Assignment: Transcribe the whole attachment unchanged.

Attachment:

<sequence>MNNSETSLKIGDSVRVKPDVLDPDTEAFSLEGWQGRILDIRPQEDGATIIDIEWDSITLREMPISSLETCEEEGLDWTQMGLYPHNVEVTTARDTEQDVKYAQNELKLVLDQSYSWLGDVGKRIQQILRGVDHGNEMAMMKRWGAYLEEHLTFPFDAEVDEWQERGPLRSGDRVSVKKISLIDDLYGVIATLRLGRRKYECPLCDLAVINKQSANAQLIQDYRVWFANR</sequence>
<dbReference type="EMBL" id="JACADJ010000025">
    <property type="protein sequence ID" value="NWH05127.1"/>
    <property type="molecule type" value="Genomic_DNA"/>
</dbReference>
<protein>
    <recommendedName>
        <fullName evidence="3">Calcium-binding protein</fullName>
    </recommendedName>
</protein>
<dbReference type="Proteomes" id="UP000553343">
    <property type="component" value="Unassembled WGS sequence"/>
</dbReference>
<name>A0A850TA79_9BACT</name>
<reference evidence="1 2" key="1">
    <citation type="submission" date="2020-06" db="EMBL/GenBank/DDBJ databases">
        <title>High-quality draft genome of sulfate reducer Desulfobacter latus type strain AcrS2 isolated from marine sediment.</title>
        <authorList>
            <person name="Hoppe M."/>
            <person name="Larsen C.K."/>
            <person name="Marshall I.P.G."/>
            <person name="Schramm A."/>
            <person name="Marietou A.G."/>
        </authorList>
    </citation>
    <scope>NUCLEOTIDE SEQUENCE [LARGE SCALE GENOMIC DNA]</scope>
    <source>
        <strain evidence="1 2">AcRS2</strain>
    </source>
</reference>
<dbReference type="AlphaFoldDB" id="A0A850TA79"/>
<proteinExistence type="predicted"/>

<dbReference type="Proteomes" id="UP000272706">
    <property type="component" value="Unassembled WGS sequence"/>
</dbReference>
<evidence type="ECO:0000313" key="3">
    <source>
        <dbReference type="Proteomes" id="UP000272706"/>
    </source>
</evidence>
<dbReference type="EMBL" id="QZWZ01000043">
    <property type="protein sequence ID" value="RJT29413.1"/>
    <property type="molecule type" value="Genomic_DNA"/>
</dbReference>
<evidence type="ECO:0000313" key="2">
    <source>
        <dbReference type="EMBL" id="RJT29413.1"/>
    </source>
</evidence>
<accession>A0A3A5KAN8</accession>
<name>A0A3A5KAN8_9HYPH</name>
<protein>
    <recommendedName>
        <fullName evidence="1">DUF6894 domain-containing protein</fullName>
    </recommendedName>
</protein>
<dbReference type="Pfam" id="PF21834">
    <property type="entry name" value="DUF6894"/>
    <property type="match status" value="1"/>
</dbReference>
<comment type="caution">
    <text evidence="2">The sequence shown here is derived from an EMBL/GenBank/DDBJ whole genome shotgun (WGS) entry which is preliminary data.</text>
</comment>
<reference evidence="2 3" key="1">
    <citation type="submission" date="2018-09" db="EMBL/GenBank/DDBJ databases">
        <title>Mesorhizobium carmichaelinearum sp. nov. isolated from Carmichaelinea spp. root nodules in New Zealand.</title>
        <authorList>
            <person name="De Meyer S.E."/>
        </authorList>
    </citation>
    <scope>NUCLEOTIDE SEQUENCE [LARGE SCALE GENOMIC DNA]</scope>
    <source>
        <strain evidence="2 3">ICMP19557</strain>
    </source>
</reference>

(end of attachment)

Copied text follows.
<sequence>MNNSETSLKIGDSVRVKPDVLDPDTEAFSLEGWQGRILDIRPQEDGATIIDIEWDSITLREMPISSLETCEEEGLDWTQMGLYPHNVEVTTARDTEQDVKYAQNELKLVLDQSYSWLGDVGKRIQQILRGVDHGNEMAMMKRWGAYLEEHLTFPFDAEVDEWQERGPLRSGDRVSVKKISLIDDLYGVIATLRLGRRKYECPLCDLAVINKQSANAQLIQDYRVWFANR</sequence>
<dbReference type="EMBL" id="JACADJ010000025">
    <property type="protein sequence ID" value="NWH05127.1"/>
    <property type="molecule type" value="Genomic_DNA"/>
</dbReference>
<protein>
    <recommendedName>
        <fullName evidence="3">Calcium-binding protein</fullName>
    </recommendedName>
</protein>
<dbReference type="Proteomes" id="UP000553343">
    <property type="component" value="Unassembled WGS sequence"/>
</dbReference>
<name>A0A850TA79_9BACT</name>
<reference evidence="1 2" key="1">
    <citation type="submission" date="2020-06" db="EMBL/GenBank/DDBJ databases">
        <title>High-quality draft genome of sulfate reducer Desulfobacter latus type strain AcrS2 isolated from marine sediment.</title>
        <authorList>
            <person name="Hoppe M."/>
            <person name="Larsen C.K."/>
            <person name="Marshall I.P.G."/>
            <person name="Schramm A."/>
            <person name="Marietou A.G."/>
        </authorList>
    </citation>
    <scope>NUCLEOTIDE SEQUENCE [LARGE SCALE GENOMIC DNA]</scope>
    <source>
        <strain evidence="1 2">AcRS2</strain>
    </source>
</reference>
<dbReference type="AlphaFoldDB" id="A0A850TA79"/>
<proteinExistence type="predicted"/>

<dbReference type="Proteomes" id="UP000272706">
    <property type="component" value="Unassembled WGS sequence"/>
</dbReference>
<evidence type="ECO:0000313" key="3">
    <source>
        <dbReference type="Proteomes" id="UP000272706"/>
    </source>
</evidence>
<dbReference type="EMBL" id="QZWZ01000043">
    <property type="protein sequence ID" value="RJT29413.1"/>
    <property type="molecule type" value="Genomic_DNA"/>
</dbReference>
<evidence type="ECO:0000313" key="2">
    <source>
        <dbReference type="EMBL" id="RJT29413.1"/>
    </source>
</evidence>
<accession>A0A3A5KAN8</accession>
<name>A0A3A5KAN8_9HYPH</name>
<protein>
    <recommendedName>
        <fullName evidence="1">DUF6894 domain-containing protein</fullName>
    </recommendedName>
</protein>
<dbReference type="Pfam" id="PF21834">
    <property type="entry name" value="DUF6894"/>
    <property type="match status" value="1"/>
</dbReference>
<comment type="caution">
    <text evidence="2">The sequence shown here is derived from an EMBL/GenBank/DDBJ whole genome shotgun (WGS) entry which is preliminary data.</text>
</comment>
<reference evidence="2 3" key="1">
    <citation type="submission" date="2018-09" db="EMBL/GenBank/DDBJ databases">
        <title>Mesorhizobium carmichaelinearum sp. nov. isolated from Carmichaelinea spp. root nodules in New Zealand.</title>
        <authorList>
            <person name="De Meyer S.E."/>
        </authorList>
    </citation>
    <scope>NUCLEOTIDE SEQUENCE [LARGE SCALE GENOMIC DNA]</scope>
    <source>
        <strain evidence="2 3">ICMP19557</strain>
    </source>
</reference>